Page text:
Step 4: Lift car so that Tire is offer the ground
Take the car jack and place it under the jack point. Lift the car off the ground until the tire is off the ground. This will allow you to easily remove the tire and wheel from the hub.
Step 5: Remove Lug Nut
With the car off the ground, now you can remove the lug nuts from the wheel. Be sure to keep the lug nuts in a safe place. You do not want to misplace them.
Step 6: Remove Wheel
Once the lugs are off, you can remove the wheel from the car. If the wheel is stuck on the hub, you can kick the tire with the back sole of your shoe to break it free.
Step 7: More the tire to the Rear or Front
Depending on the tire rotation pattern, use the front cross or the rear cross method. Move the tire to the next position for your tire rotation.
Step 8: Install Spare and Mount Lug Nuts Again
At this point in the process, you will want to mount your spare tire in order to be able to lower your car on the ground. Install the lug nuts in a star pattern and do not over torque your lug nuts. Proper placement of your rotation pattern is critical.
Step 9: Lower Car on Ground and Repeat the Steps for Other Tires
Follow the steps from Step 1 to Step 8 for the remainder of the tires. Be sure to torque the tires correctly and go for a drive. If you experience a wobble or shaking, then you should head to your tire shop for a wheel balance.
Once you have competed your tire rotation, you can check the PSI or air pressure of your tires. We have an article to help answer the questions, what is the best PSI for car tires.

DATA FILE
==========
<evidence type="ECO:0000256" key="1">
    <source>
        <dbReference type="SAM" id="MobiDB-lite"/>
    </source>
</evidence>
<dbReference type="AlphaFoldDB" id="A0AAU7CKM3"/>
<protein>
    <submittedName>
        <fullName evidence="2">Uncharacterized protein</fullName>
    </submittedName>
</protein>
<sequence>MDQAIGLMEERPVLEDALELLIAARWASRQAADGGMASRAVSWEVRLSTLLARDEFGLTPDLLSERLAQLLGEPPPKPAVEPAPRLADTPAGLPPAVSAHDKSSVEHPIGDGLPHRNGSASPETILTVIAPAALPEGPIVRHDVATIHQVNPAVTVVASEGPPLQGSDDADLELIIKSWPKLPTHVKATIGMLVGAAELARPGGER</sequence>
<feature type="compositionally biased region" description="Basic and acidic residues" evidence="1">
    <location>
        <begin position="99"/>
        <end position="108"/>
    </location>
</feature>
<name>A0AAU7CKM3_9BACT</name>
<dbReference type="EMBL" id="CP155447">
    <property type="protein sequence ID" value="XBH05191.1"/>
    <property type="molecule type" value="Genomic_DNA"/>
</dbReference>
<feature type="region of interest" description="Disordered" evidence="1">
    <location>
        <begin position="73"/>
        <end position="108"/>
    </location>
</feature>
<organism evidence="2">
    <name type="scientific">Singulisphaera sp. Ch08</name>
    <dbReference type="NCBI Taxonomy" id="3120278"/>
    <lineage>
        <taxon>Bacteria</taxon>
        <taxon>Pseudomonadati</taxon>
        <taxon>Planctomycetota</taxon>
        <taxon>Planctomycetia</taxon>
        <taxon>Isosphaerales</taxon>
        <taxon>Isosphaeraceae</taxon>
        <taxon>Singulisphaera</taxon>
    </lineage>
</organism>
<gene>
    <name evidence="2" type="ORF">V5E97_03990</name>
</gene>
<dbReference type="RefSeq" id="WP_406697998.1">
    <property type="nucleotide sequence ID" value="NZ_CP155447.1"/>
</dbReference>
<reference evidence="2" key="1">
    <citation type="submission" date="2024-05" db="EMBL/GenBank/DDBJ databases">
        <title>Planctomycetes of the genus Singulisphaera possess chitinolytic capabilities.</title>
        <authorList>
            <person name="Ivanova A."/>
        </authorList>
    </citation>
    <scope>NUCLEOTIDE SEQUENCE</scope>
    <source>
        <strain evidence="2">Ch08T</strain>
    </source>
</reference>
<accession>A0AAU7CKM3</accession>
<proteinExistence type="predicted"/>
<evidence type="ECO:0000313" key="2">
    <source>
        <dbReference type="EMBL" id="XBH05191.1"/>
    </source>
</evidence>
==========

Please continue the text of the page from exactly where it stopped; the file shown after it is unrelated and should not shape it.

When Should I Perform My First Tire Rotation?
You'll want to start rotating your tires once they've been driven about 10,000 miles. At this point, you should be able to notice some uneven wear on the tread. If you don't see any signs of uneven wear, you might consider waiting until the next scheduled maintenance appointment.
The NHTSA recommends tire rotation every 5,000 - 8,000 miles, unless there is premature tire wear.
I typically like to rotate around the same time as my annual oil change. While my vehicles use full synthetic oil with 15,000 oil change intervals (OCI), I like to change oil every 5,000 - 7,500 miles. Oil is a cheap investment for a new engine.
Identify Rotation Pattern for Your Vehicle
Rotating your tires will depend on the drivetrain and transmission of your vehicle. Plus you will need to examine the tread wear currently on your car to see if any other work is required. The following section is for non-directional tires.